Tuesday, 10 July 2012

Turn To Red

Red beers seem to me to have a bit of an identity crisis. Rightly or wrongly the drinking public associate colour with flavour. When I worked in a bar in Australia the Guinness was viewed with suspicion by some, and it was suggested that it 'did strange things to you' despite it being 1% abv lower than the XXXX that was the 'standard' beer. In the minds of some, a dark beer is something warming and wintry; beer to ward of the chill, and pale beer is the summer or warm weather alternative; beer for the garden. It's an easy stereotype even if the preconceptions aren't always backed up in reality, a little like the 'brown is boring' tag. IPA and other big hop-hit beers are the darlings of the 'craft beer scene', praises being sung from rooftops here and across the Atlantic, so where does this leave red ale - ignored and lonely?

Anyway, to beer. Since we seem to have skipped summer in favour of a second, slightly warmer, winter, I wondered if a few red beers might be seasonally appropriate. I had Buxton 'Kinder Sunset', Great Newsome 'Pricky Back Otchan' and Welbeck Abbey 'Red Feather' kicking about so, with a nod to  Killing Joke's debut EP, I thought I'd compare them.

I have had beers from Buxton before and always enjoyed them, although apart from the Moor Top that I had on my way up to the Thornbridge Brewery the other week I can't remember what they are. I'll never make a ticker, it's a good job I've got Untappd to keep an eye on me. The Kinder Sunset pours a deep ruby red, and it has sweet cherry fruit on the nose and flavours like the toffee off a toffee apple. I found the soapy hops a bit off putting, it's one of those things I like in a beer in small doses but sometimes it's too much. (5% abv, Slurp sell it for £2.75 for a 50cl bottle.)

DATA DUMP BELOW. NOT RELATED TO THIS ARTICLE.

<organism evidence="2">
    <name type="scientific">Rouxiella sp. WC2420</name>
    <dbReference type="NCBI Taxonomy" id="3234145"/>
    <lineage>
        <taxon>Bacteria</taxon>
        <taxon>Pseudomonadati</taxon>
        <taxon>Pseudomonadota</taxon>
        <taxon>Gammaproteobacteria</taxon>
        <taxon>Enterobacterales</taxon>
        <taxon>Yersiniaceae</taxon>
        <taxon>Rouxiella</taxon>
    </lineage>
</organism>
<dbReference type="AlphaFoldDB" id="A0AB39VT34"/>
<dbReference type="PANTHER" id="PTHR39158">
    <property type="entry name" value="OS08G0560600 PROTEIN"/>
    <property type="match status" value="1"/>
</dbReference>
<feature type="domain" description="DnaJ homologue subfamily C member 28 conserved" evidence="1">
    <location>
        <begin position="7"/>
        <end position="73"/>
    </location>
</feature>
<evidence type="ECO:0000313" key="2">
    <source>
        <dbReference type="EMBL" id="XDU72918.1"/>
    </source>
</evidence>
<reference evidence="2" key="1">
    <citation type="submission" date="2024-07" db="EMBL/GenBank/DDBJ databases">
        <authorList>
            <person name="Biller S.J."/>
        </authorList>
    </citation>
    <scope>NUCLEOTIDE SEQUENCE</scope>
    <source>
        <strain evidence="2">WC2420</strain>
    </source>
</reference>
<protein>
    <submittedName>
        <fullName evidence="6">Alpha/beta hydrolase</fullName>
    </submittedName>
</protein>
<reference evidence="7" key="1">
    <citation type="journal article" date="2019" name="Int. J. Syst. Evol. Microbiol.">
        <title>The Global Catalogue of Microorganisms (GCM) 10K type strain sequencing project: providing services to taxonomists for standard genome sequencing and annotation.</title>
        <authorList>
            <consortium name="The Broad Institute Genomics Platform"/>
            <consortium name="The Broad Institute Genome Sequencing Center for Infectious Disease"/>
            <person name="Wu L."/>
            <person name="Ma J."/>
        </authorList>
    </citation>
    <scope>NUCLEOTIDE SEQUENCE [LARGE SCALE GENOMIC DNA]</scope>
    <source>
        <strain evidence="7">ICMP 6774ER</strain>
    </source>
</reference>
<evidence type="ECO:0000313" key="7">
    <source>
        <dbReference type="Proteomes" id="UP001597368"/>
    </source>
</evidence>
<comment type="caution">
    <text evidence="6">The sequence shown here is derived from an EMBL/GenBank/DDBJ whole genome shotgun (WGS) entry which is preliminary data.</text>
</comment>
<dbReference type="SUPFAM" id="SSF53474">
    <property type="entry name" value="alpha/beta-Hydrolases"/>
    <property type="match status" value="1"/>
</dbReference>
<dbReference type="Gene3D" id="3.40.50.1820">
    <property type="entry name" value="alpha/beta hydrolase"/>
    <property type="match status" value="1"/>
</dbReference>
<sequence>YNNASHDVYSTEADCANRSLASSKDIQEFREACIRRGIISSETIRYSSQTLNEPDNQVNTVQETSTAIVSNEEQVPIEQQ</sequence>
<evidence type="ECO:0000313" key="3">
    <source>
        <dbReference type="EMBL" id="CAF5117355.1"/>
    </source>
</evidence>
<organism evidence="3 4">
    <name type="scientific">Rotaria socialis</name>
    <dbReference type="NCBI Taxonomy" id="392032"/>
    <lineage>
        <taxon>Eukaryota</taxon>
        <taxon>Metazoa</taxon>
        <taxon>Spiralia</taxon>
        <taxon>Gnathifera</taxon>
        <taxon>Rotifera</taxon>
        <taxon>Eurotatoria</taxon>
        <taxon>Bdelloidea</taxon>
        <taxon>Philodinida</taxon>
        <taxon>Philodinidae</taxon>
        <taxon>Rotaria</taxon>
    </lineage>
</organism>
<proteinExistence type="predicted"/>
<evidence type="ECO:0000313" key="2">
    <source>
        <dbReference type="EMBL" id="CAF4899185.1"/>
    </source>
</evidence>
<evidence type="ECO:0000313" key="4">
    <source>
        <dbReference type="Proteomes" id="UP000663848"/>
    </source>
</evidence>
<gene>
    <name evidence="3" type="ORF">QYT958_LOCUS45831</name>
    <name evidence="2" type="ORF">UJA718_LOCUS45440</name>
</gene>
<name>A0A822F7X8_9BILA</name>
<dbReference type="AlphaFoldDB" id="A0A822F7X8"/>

Given the reputation that Buxton have I was pleasantly surprised that I preferred the Great Newsome 'Pricky Back Otchan'. The hops were less soapy, and there's a delicious minerality to it, an almost metallic dry bite that I really enjoyed. It's a bit less red-coloured than the Buxton, possibly veering away from the red theme, but it's as close as I had. Again there's plenty of malty, biscuity aroma. (4.2% abv, £20 for a case of 12 50cl bottles if you can pick it up from the brewery.)

Last up was Red Feather from the Welbeck Brewery. A tasty brew, enough body despite its relatively low alcohol to give it some structure. This one is definitely all about the malt, there's lots of sweet biscuity flavour and a touch of spice, all backed up with chocolate and caramel. (3.9% abv, £2.70 for a 50cl bottle from Hops in a Bottle.)

Red beer; difficult to pin down to a style maybe? Given it seems we have a love of getting everything labelled and neatly compartmentalised - placed into a genre - maybe that's why it's a bit tricky. It's a bit like reggae-dub-punk-metal-industrial-gothic-synthpop bands I suppose...

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